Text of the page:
Arts The Birth Of All That Is Us
I’ve been reading Lewis Mumford’s The City in History. It’s a book that takes forever, not because of its length (576 pages), but because it begins with prehistorical human settlements and slowly (stone by stone, log by log, brick by brick) moves through the ages—Egypt, Mesopotamia, Athens, Rome, and so on and so forth. The cities developed by each of these stages are essentially dull cities, and reading about them requires several cups of coffee—the Hellenic polis, the temples, the fortification of towns—nothing really happens until the 19th century.
Now Mumford, an American historian who lived in Manhattan in the middle of the 20th century, had very little love for the subject of his most famous book, the city. For him, it is the source, the locus of so much that is bad in human history. For example, he argues that war is not natural but entirely social—it has its birth in the city. Without cities, there would be no such thing as war. Cities are also less about people and more about kings and princes who expend massive amounts of human energy on monuments that symbolize their power. Mumford mumbles and grumbles through each of these early concentrations of misery. But when he gets to the 19th century, he becomes hysterical:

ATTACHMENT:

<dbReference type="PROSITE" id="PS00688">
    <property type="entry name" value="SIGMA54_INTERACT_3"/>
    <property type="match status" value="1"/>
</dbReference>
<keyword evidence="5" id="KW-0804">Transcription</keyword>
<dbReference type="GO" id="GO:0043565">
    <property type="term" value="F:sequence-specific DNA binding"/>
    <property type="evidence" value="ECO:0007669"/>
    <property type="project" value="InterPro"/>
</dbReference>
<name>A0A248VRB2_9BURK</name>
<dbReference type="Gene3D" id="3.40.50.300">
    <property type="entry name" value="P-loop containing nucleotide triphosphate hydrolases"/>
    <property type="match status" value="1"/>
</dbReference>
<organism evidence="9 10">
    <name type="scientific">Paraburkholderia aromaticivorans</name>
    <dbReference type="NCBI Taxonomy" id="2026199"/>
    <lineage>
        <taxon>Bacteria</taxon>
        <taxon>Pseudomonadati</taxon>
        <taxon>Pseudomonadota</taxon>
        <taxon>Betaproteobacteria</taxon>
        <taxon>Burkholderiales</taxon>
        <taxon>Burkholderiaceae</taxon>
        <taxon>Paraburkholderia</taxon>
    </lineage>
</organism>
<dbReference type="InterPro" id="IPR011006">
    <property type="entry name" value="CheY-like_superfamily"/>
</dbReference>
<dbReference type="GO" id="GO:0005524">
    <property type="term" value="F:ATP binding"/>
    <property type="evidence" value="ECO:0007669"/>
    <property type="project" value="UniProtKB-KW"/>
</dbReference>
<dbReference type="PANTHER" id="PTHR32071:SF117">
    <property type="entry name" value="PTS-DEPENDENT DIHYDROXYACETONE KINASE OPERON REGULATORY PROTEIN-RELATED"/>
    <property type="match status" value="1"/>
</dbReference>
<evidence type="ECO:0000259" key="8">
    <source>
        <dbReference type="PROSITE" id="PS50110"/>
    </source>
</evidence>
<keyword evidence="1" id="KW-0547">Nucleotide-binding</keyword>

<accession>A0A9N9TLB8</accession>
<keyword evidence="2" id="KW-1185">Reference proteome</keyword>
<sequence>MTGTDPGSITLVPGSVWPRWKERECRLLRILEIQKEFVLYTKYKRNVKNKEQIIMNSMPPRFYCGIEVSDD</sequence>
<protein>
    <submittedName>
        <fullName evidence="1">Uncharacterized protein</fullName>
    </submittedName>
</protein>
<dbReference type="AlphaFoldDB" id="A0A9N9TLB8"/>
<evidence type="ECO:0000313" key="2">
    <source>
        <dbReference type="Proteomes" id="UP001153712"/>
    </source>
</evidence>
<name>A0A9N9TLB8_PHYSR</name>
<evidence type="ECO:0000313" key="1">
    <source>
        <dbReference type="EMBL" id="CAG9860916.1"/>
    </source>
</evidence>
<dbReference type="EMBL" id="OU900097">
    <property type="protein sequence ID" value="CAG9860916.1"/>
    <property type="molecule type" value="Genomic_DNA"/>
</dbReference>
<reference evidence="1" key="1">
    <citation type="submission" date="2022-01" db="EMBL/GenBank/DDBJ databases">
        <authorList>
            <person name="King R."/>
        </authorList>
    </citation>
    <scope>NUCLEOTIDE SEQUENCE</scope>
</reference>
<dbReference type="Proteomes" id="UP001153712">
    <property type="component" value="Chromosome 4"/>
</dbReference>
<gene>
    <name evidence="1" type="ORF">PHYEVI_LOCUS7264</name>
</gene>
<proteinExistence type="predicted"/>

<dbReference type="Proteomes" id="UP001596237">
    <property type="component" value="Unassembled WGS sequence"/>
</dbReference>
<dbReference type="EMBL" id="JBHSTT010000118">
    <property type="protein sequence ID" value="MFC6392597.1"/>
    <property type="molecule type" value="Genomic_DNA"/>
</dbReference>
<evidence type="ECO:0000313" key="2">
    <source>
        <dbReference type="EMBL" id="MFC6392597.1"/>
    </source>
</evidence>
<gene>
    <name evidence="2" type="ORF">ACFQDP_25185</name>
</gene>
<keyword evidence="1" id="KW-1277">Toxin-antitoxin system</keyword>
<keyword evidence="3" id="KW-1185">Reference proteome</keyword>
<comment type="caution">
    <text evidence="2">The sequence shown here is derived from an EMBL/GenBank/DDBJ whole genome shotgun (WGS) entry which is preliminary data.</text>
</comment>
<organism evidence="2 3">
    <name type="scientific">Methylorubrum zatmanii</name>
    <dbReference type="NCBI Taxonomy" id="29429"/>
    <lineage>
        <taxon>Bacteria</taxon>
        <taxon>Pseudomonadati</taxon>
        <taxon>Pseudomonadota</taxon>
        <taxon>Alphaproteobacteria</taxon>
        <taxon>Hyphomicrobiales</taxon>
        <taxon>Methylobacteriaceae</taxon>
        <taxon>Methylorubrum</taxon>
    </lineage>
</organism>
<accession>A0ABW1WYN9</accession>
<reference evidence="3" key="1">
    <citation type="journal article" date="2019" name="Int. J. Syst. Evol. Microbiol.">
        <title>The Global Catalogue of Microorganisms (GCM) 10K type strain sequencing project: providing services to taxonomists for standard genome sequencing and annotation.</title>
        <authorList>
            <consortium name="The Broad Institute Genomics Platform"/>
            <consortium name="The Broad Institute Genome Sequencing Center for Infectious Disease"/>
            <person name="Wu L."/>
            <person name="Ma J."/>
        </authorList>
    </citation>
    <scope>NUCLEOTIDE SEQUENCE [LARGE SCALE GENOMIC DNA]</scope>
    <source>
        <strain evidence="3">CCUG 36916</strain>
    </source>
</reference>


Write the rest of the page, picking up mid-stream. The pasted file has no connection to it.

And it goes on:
“From the eighteen-thirties on, the environment of the mine, once restricted to the original site, was universalized by the railroad. Wherever the iron rails went, the mine and its debris when with them. Whereas the canals of the eotechnic phase, with their locks and bridges and tollhouses , with their trim banks and their gliding barges, had brought a new element of beauty into the rural landscape, the railroads of the paleotechnic phase made huge gushes: the cuts and embankments for the greater part remained unplanted, and the would in the earth was unhealed.”
But it is the 19th century that awakens this book. All of a sudden, humans are up and busy and doing things that amaze and make the pages fly:
“Food-chains and production-chains of a complicated nature are being formed through out the planet: ice travelled from Boston to Calcutta and tea journeyed from China to Ireland, whilst machinery and cotton goods and cutlery from Birmingham and Manchester found their way to the remotest parts of the earth. A universal postal service, fast locomotion, and almost instantaneous communication by telegraph and cable synchronized the activities of vast masses of men…”Wow! Who cares about pharaohs and slaves. What’s exciting is this new race of capitalists and industrial workers. They will animate the great novels of that period, and force Western philosophy to finally abandon the endless path of ontology and turn to the information of sociology. Everything that matters—that speaks to us, that is us—makes its first appearance in the penultimate century of the last millennium.